Overview: A young autistic boy becomes lost in the New York City subway as his mother frantically searches for him. Oscilloscope; 2014; Unrated; 100 Minutes
Mumblecore Plus: It’s 2014, and I think we can now safely say that we’ve made enough films about New York City. They’re almost all variations on the same theme: “This city sure does have a diverse population, and everyone here’s got a story to tell.” That manifests in different ways — the New York of Zodiac is filthy and dangerous while the New York of Stand Clear of the Closing Doors doesn’t deviate from that track, but there’s something to be said for its perspective. The main character Ricky’s (Jesus Valez) difficulty with seeing the forest for the trees is what gets him lost on the subways, and the film uses this point of view to adopt an almost impressionistic aesthetic in certain scenes. One sequence in particular was reminiscent of the opening scene of Under the Skin, all indistinct circles of light and repetitive muttering. Director Sam Fleischner has a far more visual sensibility than one might expect out of a mumblecore-adjacent film like this. He loves giving his actors a ton of headspace, so that their surroundings appear to swallow them up. Unfortunately, the film doesn’t fully commit to this style, but the segments that do are often fascinating.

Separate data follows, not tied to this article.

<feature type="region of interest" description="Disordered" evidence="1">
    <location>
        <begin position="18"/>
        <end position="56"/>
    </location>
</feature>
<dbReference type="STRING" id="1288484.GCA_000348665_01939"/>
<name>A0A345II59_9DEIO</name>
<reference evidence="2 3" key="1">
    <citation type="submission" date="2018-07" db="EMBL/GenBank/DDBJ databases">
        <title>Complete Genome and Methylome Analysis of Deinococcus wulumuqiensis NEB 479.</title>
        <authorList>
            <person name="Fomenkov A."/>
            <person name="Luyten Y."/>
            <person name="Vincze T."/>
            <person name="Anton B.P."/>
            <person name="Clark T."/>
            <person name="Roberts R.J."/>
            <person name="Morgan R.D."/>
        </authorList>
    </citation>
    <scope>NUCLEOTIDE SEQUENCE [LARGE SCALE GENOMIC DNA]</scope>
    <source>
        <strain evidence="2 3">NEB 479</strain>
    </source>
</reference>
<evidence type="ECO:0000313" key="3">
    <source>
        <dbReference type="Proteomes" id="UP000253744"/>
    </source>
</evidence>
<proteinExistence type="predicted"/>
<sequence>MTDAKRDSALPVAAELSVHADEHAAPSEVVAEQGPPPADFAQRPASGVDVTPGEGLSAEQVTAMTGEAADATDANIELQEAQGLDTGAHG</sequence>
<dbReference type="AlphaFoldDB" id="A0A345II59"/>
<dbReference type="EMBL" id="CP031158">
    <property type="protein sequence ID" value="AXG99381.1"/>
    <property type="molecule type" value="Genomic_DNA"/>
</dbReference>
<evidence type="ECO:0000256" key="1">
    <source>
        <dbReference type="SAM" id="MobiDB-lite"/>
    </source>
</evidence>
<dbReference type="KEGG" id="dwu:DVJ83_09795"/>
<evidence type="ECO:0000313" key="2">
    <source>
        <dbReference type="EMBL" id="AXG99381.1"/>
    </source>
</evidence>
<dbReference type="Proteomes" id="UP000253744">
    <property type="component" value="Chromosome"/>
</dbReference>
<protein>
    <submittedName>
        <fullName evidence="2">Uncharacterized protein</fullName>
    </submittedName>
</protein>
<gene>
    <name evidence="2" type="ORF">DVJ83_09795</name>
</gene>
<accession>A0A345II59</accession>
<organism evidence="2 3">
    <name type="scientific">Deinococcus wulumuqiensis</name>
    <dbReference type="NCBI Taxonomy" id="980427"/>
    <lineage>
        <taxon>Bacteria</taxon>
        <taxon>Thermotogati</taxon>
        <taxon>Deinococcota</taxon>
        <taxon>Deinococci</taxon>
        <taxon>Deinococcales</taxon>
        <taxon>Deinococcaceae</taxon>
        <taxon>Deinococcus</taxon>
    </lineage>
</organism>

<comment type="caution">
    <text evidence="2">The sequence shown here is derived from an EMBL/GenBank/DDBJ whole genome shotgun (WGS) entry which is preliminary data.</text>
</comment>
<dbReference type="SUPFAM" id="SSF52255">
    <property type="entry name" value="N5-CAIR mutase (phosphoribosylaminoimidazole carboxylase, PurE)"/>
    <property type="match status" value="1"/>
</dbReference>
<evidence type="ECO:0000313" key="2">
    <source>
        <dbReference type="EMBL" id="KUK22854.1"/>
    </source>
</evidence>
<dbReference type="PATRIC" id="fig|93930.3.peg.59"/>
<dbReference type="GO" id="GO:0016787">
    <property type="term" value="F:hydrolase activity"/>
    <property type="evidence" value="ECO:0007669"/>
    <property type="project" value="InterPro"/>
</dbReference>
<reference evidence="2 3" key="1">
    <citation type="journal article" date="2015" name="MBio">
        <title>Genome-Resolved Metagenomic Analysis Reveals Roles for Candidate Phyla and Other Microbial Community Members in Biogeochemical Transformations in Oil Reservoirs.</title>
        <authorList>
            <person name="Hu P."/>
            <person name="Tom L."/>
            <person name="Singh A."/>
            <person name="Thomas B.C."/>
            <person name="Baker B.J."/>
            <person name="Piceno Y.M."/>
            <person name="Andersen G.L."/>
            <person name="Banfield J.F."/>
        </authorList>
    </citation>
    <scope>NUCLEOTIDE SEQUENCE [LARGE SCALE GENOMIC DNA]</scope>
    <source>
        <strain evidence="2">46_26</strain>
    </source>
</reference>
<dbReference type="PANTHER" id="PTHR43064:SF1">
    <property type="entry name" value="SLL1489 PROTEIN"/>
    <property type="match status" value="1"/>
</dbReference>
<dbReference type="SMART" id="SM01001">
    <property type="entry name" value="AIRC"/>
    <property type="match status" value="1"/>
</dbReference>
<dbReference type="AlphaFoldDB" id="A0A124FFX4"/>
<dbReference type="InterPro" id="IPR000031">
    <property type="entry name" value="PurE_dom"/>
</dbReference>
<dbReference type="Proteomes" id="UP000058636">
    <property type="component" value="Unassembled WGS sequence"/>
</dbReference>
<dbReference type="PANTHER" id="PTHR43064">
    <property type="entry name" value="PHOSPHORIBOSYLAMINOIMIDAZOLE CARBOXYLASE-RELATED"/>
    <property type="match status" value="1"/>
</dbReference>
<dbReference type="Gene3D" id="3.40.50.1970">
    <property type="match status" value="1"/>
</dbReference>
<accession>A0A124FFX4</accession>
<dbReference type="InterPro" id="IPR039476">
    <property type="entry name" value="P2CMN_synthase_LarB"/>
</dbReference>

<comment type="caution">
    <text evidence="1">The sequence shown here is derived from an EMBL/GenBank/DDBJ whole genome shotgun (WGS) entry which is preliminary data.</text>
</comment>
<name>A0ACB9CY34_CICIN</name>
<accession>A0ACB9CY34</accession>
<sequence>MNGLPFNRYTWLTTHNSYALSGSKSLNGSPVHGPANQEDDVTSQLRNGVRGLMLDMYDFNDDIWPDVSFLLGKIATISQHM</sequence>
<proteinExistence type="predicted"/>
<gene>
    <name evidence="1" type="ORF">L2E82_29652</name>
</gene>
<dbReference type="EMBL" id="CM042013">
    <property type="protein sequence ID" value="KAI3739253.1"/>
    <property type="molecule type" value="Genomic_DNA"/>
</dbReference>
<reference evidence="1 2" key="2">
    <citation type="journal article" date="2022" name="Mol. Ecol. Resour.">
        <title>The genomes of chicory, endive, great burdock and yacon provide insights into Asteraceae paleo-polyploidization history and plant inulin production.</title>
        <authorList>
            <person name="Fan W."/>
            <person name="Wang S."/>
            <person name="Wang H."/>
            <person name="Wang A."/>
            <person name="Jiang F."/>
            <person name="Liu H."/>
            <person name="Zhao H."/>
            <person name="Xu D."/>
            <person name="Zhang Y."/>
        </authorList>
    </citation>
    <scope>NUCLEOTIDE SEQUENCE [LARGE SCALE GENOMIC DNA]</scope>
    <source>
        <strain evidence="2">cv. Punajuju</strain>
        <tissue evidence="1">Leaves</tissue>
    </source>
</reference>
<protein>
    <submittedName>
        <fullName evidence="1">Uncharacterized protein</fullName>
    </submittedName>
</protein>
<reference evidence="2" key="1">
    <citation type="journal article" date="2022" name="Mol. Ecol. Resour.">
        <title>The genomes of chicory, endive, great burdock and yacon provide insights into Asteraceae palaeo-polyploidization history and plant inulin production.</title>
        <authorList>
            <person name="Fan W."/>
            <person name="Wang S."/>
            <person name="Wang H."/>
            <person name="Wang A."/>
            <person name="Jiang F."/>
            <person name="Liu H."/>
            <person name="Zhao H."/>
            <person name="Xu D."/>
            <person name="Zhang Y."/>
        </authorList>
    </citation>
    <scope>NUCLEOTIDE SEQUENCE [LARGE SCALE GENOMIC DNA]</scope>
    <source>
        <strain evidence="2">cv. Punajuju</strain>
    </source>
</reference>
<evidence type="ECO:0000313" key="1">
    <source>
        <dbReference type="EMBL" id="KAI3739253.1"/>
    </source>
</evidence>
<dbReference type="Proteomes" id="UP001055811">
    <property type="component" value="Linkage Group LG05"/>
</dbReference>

Blank Stare: The problem is that this unique perspective is only used to depict that age-old NYC theme. There are a lot of people on the subway, and the film spends a lot of time on Ricky observing them. But nobody that Ricky watches is interesting, and the film fails to use his point-of-view to render these old New York cliches in a fresh way; the camera’s view of them is very matter-of-fact and Ricky himself is impossible to read. It feels like a big missed opportunity, and you have to wonder why the filmmakers were interested in making the film at all if they weren’t planning on doing this. The arrival of Hurricane Sandy lends the story some poignancy, but it feels crass to co-opt such a major real-life disaster for a fiction film.
Round Trip: Stand Clear of the Closing Doors gets off to a good start, but its structure is frustratingly repetitive. Ricky rides the subway, his mother (Andrea Suarez) searches for him, rinse, repeat. The mother’s story hints at an immigration theme, but goes nowhere with it. Ricky’s scenes are all too similar to each other. It adds to the intended immersion in his viewpoint, but that doesn’t make them any more interesting. The film sacrifices far too much on the altar of Authenticity.
Wrap-Up: Stand Clear of the Closing Doors boldly flirts with impressionism, but it fails to offer an interesting perspective on its setting or its characters.